Many of the songs sounded noticably different in the film, richer, with the Pontarddulais Male Choir added to the mix. One song was not on the album at all: "When the Tigers Broke Free." This song appears in two parts, the first at the beginning of the film.
Cut now from 1982, the year the film came out, to 2013. I watched The Wall again and found myself in tears as I heard "When the Tigers Broke Free." Here is the song to test if it has the same effect on you.
The lyrics are:
"When The Tigers Broke Free"
It was just before dawn
One miserable morning in black 'forty four.
When the forward commander
Was told to sit tight
When he asked that his men be withdrawn.
And the Generals gave thanks
As the other ranks held back
The enemy tanks for a while.
And the Anzio bridgehead
Was held for the price
Of a few hundred ordinary lives.
And kind old King George
Sent Mother a note
When he heard that father was gone.
It was, I recall,
In the form of a scroll,
With gold leaf and all.
And I found it one day
In a drawer of old photographs, hidden away.
And my eyes still grow damp to remember
His Majesty signed
With his own rubber stamp.
It was dark all around.
There was frost in the ground
When the tigers broke free.
And no one survived
From the Royal Fusiliers Company Z.*
They were all left behind,
Most of them dead,
The rest of them dying.
And that's how the High Command
Took my daddy from me.
There is more than enough interpretation of the song's first stanza at thewallanalysis.com and on the rest of it on another page. The historical background is dealt with on Rogerwaters.org here and again here. I admire, I truly do, what a little obsessiveness can do for web pages like those.* "Z" is pronounced "Zee" in the song, although Roger Waters, being English, would normally say it as "Zed." The rhymes work if it's "zee" and not if it's "zed," and that's really all there is to say about it.
I'd like to make a few small points myself, though. First, the first stanza sounds very descriptive, almost detached, except for a few adjectives that betray an emotional connection: "miserable," "black," and "ordinary." The last one brings up a theme that is expanded in the later stanzas: This is a song that flavours grief with a very keen sense of class consciousness.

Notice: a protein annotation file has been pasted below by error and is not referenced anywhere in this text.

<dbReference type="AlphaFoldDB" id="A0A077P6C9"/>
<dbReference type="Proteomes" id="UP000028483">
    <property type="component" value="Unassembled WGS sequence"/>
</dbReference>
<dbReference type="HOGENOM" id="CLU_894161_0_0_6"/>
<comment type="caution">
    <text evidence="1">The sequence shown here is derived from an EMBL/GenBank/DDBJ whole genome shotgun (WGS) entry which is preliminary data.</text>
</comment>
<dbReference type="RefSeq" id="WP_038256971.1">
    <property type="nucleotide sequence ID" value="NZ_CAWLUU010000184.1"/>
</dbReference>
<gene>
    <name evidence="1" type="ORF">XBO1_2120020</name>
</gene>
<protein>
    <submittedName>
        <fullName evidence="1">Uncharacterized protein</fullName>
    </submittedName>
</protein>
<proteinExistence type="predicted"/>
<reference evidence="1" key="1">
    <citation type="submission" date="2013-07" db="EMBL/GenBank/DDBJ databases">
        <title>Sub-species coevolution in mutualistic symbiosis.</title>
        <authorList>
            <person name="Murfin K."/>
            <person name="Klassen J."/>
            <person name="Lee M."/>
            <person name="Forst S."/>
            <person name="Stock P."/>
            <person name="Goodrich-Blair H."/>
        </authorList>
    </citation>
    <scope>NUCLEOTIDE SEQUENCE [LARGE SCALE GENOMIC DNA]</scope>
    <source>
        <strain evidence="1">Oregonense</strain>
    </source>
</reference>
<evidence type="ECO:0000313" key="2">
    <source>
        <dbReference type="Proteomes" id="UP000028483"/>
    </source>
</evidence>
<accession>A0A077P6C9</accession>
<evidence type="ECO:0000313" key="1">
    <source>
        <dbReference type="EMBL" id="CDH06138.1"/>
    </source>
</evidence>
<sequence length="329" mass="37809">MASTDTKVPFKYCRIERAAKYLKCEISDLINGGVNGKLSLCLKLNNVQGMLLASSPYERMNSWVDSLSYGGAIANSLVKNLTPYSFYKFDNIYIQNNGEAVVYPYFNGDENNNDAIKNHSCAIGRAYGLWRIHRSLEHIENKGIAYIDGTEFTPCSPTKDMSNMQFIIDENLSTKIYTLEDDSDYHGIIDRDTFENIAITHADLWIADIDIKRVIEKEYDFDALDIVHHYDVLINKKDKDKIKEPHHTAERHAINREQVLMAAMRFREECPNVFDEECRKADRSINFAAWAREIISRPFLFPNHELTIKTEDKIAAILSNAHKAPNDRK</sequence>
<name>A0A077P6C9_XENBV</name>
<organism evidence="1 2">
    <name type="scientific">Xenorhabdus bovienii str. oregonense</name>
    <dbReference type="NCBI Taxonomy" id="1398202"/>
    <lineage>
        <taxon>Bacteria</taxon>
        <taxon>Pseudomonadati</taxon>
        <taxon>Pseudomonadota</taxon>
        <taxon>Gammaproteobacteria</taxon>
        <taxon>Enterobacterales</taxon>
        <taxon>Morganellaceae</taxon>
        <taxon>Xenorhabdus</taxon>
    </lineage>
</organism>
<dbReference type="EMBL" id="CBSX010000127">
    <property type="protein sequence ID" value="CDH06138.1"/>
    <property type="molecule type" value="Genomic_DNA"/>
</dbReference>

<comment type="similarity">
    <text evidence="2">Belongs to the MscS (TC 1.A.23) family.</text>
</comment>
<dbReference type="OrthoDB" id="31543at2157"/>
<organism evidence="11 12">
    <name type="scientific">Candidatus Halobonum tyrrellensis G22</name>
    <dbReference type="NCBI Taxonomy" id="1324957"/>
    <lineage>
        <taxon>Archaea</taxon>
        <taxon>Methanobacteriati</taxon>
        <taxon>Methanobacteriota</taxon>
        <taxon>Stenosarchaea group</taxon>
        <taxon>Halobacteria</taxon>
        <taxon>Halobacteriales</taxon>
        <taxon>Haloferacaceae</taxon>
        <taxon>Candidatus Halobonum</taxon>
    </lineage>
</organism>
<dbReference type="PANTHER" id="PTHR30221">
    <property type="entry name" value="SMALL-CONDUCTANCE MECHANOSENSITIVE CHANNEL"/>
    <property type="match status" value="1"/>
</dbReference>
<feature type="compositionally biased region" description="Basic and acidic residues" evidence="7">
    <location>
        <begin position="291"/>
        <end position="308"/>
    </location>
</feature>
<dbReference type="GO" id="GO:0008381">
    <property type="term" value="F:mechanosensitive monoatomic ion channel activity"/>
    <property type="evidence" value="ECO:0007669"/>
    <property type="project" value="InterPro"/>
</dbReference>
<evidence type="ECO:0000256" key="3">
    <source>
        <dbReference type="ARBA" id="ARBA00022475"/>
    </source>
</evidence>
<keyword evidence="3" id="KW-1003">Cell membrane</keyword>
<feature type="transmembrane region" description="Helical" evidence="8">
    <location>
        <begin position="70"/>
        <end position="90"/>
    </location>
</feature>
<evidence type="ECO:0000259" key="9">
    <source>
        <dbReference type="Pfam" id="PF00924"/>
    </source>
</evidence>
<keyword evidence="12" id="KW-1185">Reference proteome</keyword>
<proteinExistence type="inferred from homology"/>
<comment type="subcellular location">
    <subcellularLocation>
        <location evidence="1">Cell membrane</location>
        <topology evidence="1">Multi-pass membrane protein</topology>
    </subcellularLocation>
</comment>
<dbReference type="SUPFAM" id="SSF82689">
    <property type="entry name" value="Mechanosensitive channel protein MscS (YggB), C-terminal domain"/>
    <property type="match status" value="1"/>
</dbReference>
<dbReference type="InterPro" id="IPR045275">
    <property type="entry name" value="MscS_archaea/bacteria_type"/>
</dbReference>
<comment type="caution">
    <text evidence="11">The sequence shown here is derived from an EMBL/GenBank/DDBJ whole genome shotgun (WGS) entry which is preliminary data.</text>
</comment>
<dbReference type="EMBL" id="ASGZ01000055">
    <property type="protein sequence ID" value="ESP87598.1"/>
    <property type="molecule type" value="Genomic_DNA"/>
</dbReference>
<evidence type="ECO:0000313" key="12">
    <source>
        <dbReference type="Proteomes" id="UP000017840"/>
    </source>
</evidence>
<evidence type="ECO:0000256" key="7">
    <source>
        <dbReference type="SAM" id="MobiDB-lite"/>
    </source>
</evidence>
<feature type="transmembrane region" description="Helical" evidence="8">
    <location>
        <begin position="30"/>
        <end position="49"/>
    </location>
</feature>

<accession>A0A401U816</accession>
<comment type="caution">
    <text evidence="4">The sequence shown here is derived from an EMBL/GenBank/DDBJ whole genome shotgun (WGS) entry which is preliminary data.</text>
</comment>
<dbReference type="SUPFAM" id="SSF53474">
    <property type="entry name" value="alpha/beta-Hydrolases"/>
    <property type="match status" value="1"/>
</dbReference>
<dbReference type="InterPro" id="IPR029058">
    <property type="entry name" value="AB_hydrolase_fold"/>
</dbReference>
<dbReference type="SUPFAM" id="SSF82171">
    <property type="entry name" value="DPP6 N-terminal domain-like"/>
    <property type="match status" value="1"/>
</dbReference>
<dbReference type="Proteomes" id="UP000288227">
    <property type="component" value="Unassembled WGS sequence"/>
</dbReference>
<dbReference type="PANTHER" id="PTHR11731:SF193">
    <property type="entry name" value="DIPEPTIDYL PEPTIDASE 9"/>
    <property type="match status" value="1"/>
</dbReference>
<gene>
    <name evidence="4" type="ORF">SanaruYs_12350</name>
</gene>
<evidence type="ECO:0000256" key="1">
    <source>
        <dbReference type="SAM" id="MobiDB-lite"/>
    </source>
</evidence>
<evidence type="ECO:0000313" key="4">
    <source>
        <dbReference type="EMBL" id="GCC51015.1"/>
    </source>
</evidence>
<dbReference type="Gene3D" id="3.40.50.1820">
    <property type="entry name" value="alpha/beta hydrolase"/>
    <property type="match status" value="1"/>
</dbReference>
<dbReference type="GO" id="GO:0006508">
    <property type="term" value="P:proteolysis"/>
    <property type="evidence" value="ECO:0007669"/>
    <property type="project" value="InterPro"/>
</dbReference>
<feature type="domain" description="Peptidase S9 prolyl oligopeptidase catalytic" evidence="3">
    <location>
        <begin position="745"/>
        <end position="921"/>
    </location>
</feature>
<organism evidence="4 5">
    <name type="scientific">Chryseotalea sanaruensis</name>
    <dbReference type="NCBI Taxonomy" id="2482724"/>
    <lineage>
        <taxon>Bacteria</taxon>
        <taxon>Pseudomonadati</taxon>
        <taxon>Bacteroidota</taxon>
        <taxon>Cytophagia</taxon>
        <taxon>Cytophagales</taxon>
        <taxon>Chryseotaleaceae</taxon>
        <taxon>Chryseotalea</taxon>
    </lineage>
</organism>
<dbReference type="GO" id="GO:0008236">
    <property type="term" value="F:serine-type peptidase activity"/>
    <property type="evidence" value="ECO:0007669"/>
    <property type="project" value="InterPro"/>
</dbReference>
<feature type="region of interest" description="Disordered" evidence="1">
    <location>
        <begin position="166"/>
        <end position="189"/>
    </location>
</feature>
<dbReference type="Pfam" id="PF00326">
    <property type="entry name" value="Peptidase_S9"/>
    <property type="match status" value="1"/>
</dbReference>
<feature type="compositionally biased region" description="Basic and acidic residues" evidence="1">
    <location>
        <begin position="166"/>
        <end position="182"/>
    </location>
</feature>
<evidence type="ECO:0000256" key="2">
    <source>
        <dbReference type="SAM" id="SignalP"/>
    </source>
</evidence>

It is the "other ranks," meaning the ordinary soldiers, not the officers, who hold back the enemy tanks. It is they who contribute the "few hundred ordinary lives" towards victory. The generals, in safety, "give thanks," but the implication is that they are thankful for their own luck, rather than to their troops.
The second verse veers into sarcasm. When "kind old King George" heard that "father was gone," he sent a note to the mother. As nice as the scroll was, it had no sincerity. The king signed it "with his own rubber stamp."
The third stanza flashes back again to the day that the father died. It is vividly imagined with darkness and cold. The line "When the tigers broke free" refers literally to the Tiger I tanks that the Germans used in this assault, but "tigers" is not capitalized, so the image is that powerful and vicious predators are leaping onto the helpless soldiers. The aftermath is described: most of the company were dead, "the rest of them dying." Whether dead or not, however, "They were all left behind." The blame for these deaths is clearly assigned in the last line: the generals of "the High Command" who had ordered the men to stand fast "took my daddy from me."
"Daddy" is an unexpected word here. It is a young child's word. That is appropriate, though, because Roger Waters' father was killed when Roger was only six months old. That child had lost his father. The adult who composed the song is mourning them both.